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The 'God with the Upraised-Arm' in Near Eastern Mythology: An Astronomical Archetype?
By Greg Taylor of The Daily Grail

The outstanding candidate to fit the description is the constellation of Orion (Figure 9), at the very least on sheer resemblance. This constellation was well known to the Egyptians, mentioned in the Pyramid Texts in connection with the stellar destiny of the 'resurrected pharaoh'. For example, in Utterance 442 we find 'Lo, Osiris has come as Orion' (Lichtheim 1973, p. 45). That Osiris is seen as Orion is not considered a problem to the thesis currently under discussion; he was also thought to be incarnate in the Moon and the Nile, and ancient Egyptian cosmologies often contain seemingly contradictory concepts (Frankfort et al. 1946, p. 47).


Figure 9 : Orion Constellation (Source: Sidgwick 1951, p 159)

Turning our attention to Horus, we find evidence in Plutarch's Isis and Osiris (1927, p. 53) of a connection with Orion: 'the soul of Isis is called Sothis (Sirius), the soul of Horus is called Orion, and the soul of Typhon (Seth) the Bear'. Plutarch may be thought of as slightly unreliable in regards to the recording of Egyptian culture, however, considering the correct attribution of Isis and Seth to their respective constellations the conflation of Horus and Orion should be taken seriously. More circumstantial is the story recorded on the Metternich Stela in which the young Horus is stung by a scorpion, a mythological motif suggesting the setting of Orion as Scorpius rises (Krupp 1991, p. 137). It should be taken into account as well that Horus was said to have been placed upon the 'seat of his father Osiris', perhaps an indication that they were both identified with Orion.

One of the arguments against this identification could well be that the constellations on this section of the 'astronomical ceilings' are all supposed to be north of the ecliptic (Parker 1974, p.60). It is pertinent to note that Parker actually says 'we are reasonably sure they are all north of the ecliptic'. Neugebauer (1957, p.89) names them as the northern constellations directly after mentioning that 'artistic principles determined the arrangement of astronomical ceiling decorations'. Also, in describing the northern constellations on the Denderah Zodiac, Parker (1974, p. 63) mentions that these are 'presumably all north of the ecliptic but none is depicted in the usual group of northern constellations'. Interestingly Plutarch (1927, p. 93) mentions that the Egyptians hold the lion in honour because the Nile overflows when the sun comes into conjunction with Leo, which is on the ecliptic (Leo and Sirius rise almost together in Egypt). This suggests that the 'Lion' constellation on the astronomical ceilings may in fact be Leo (contrary to current thought). Lastly, to illustrate that the Egyptian conception of the sky was perhaps completely different to ours, consider the following passage from a tomb at Luxor, describing the movements of the ship of Re: 'Once the constellation of Masheti (Meskhetiu) has been passed, they reach shelter in the centre of the sky on the side south of Sah-Orion, and they turn towards the western horizon' (Zinner 1957, p. 28). From this account of the east-west passage of the sun, the ancient Egyptians' conception of the heavens appears to be more complex than usually thought. Another argument against the Horus-Orion link may be that the figure with the upraised arm is sometimes reversed, however, the same is true of the northern constellation of the hippopotamus on the Denderah circular zodiac. Probably the most difficult problem is that on the decanal list on the Senmut ceiling Isis is illustrated with her arm upraised, the significance of which is not clear. However, accepting a link between Horus and Orion has the strong point of explaining the attributes of the god, especially once Orion's role as a seasonal marker is understood.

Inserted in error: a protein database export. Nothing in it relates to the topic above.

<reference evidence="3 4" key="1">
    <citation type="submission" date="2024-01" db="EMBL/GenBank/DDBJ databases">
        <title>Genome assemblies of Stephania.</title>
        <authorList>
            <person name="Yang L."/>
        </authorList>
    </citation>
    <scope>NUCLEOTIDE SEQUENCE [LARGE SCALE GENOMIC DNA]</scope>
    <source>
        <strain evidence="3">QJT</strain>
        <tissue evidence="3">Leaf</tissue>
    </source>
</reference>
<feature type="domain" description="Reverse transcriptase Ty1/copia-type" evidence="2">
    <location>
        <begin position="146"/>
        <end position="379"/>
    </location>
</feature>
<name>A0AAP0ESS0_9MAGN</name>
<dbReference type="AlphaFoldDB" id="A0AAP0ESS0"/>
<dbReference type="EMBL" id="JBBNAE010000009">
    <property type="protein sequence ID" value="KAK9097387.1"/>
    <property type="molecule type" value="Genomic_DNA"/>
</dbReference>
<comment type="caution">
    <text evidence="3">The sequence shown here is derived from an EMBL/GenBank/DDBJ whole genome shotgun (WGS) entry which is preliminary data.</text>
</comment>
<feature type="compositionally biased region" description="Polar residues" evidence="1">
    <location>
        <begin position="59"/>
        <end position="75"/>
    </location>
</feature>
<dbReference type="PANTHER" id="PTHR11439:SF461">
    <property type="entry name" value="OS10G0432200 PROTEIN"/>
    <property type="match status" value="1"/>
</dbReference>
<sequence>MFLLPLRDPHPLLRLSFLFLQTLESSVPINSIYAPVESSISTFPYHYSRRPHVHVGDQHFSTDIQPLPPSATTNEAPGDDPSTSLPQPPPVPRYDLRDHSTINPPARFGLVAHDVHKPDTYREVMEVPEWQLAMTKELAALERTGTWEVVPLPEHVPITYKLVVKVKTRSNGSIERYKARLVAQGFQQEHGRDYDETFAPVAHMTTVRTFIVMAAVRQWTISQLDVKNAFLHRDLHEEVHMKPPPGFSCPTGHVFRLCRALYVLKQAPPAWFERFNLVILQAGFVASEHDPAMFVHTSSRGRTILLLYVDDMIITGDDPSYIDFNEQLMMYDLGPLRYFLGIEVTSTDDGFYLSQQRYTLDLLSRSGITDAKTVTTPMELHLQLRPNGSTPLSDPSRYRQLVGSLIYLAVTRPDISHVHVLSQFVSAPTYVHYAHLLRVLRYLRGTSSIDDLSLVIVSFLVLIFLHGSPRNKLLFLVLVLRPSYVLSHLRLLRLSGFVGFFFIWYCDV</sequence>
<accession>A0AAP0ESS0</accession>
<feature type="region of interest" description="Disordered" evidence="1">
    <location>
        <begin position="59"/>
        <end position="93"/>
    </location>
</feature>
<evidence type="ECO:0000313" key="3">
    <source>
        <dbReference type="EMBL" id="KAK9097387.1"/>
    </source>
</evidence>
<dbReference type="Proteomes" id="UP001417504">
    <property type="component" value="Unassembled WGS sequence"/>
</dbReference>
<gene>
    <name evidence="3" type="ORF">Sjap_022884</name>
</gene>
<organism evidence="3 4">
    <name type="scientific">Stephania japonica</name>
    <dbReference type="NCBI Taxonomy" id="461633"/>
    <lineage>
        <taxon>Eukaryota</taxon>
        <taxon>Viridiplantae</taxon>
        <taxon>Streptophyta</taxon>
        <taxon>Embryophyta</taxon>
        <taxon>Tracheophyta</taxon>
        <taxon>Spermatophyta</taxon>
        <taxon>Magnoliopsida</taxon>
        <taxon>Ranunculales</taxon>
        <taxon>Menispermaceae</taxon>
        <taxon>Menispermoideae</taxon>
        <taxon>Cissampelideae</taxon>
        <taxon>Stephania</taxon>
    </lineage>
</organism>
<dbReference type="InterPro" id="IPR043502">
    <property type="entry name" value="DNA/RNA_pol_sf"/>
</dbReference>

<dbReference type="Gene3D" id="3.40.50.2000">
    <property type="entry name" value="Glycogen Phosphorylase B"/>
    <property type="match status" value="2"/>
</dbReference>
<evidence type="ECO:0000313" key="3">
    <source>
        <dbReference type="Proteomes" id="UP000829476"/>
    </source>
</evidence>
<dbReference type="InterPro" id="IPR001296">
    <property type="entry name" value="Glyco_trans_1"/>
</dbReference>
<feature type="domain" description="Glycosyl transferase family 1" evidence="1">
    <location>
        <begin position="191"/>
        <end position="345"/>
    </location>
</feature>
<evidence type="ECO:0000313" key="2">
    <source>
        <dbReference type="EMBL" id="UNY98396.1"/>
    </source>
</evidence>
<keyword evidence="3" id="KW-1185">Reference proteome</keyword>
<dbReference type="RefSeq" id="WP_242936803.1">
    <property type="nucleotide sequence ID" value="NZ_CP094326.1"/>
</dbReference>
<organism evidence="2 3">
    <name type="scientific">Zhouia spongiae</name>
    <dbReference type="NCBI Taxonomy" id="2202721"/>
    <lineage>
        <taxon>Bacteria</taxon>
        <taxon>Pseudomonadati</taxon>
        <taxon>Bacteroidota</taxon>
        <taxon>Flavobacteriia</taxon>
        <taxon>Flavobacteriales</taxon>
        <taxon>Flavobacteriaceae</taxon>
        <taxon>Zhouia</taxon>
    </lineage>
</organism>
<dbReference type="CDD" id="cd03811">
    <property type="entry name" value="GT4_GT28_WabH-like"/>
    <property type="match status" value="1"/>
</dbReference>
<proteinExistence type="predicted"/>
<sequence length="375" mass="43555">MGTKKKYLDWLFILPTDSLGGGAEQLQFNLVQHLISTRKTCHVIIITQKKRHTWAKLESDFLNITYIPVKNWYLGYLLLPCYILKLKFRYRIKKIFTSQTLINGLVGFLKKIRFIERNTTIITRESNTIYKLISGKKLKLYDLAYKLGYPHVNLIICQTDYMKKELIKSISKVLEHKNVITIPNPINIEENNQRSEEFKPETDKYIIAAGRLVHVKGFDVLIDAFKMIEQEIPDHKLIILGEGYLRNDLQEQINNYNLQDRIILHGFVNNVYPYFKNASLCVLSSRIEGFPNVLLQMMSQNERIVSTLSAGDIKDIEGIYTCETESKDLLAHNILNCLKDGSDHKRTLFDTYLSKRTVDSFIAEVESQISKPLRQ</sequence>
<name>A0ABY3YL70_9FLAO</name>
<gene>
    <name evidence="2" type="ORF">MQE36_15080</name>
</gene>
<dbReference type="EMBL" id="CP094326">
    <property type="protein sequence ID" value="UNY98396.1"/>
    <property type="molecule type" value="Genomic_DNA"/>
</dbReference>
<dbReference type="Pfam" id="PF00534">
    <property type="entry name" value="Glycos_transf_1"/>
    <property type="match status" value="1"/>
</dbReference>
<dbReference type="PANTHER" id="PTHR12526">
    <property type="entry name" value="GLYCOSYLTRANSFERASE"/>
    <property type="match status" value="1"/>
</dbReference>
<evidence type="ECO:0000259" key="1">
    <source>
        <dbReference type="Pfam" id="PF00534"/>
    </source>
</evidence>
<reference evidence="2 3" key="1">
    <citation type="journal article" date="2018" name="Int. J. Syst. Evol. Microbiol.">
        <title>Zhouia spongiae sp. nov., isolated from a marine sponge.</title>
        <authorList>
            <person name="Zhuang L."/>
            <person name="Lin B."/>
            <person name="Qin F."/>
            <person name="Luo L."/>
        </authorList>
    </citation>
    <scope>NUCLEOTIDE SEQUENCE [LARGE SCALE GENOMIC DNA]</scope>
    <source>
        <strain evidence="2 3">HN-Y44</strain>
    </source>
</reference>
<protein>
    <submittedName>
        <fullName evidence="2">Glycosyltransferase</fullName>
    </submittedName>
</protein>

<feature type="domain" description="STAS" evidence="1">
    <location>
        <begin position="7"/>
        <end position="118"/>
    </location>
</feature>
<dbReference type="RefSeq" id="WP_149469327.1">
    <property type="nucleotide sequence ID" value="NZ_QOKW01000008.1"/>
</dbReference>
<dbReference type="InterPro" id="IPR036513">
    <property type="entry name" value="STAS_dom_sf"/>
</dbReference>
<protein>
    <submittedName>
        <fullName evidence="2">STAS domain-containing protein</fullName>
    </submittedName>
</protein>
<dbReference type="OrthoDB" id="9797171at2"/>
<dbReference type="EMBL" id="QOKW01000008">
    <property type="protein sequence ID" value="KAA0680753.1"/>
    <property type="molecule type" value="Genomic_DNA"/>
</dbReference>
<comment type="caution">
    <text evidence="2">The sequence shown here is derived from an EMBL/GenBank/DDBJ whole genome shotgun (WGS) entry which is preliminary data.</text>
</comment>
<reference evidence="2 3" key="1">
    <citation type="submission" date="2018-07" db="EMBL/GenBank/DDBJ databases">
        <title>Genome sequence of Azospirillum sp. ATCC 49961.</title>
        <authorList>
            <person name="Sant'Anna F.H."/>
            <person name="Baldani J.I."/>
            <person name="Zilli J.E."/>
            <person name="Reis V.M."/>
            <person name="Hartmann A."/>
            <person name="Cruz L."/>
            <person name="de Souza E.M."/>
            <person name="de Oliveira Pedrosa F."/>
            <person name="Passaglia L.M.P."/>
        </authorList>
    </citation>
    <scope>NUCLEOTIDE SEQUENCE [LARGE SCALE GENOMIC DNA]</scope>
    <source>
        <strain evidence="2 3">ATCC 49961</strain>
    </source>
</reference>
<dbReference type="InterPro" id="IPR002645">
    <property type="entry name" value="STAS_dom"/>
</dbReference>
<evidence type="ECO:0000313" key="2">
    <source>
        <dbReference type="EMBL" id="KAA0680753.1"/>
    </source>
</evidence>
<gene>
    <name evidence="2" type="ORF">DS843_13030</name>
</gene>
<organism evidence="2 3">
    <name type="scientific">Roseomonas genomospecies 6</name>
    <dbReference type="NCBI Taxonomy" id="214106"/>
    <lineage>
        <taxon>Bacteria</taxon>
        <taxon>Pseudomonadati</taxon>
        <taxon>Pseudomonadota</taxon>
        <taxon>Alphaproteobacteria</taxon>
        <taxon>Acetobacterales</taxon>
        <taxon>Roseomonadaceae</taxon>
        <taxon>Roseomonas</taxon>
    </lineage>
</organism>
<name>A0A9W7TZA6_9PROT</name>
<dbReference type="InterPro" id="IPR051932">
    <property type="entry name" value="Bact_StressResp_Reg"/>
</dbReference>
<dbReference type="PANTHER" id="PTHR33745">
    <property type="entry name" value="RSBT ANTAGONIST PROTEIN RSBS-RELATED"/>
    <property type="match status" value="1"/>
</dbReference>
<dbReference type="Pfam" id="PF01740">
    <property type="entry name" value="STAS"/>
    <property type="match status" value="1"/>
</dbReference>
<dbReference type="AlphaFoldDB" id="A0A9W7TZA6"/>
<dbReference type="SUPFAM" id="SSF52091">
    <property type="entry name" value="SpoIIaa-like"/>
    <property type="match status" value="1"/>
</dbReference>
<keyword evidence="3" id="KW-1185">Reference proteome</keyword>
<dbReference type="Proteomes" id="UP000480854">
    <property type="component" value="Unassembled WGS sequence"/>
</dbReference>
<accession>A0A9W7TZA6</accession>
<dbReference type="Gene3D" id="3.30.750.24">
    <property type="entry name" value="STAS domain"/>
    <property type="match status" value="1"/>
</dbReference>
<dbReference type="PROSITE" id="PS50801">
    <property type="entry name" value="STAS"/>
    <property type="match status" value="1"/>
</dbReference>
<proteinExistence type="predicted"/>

Using stars and constellations as seasonal markers was commonplace in the ancient world. The heliacal rising of Sirius in July was considered by the Romans to be the reason for the sultry weather (Krupp 1991, p. 222). To the Egyptians this same event signalled the beginning of the Nile flood and thus the New Year. The heliacal rising of a star or constellation was seen as its resurrection after being 'dead' for a period of time. This is due to the apparent motion of the sun through different portions of the sky (a result of the actual motion of the Earth around the sun). When the sun moved into the vicinity of a certain star or constellation it would only be seen late in the west just after the setting of the sun, and after a time would eventually 'disappear' (when the sun was in direct conjunction with it). Once the sun moved further still the star/constellation would then appear in the morning sky in the east just before dawn: this was its heliacal rising. Sirius and Orion both 'died' for approximately 70 days, which could well be the origin of the embalming time for Egyptian mummies (Neugebauer 1957, p. 87). In the time of the ancient Egyptians, Orion was 'dead' from around the spring equinox through to mid-summer. Interestingly, Frankfort et al (1946, p. 35) note that in Egypt the prevailing wind is from the north, which gives relief from the heat of the sun and makes life much more comfortable. However, late spring (at the time of Orion's 'death') was the season of hot dry winds bringing 'sandstorms and a brittle heat out of Africa to the south'. It was from this period until Sirius' heliacal rising that the Nile was at its lowest ebb also. Plutarch (1927, pp. 93-99) states that Seth was considered the power of drought and the south wind, while Horus was the north wind, the 'seasonal tempering of the surrounding air'. He asserts that the story of their battles is actually an allegory for the seasonal changes: so as Horus 'dies' in spring, Seth gains the upper hand until the reappearance of the rightful king. Thus Orion, connected with Horus, seems to have been used as a seasonal marker indicating the return of 'orderly' weather. As Krupp (1979, p. 189) says, the 'apparent connection between celestial and terrestrial phenomena greatly affected the Egyptian view of the world'. This is just as evident when we turn our gaze to other parts of the Near East.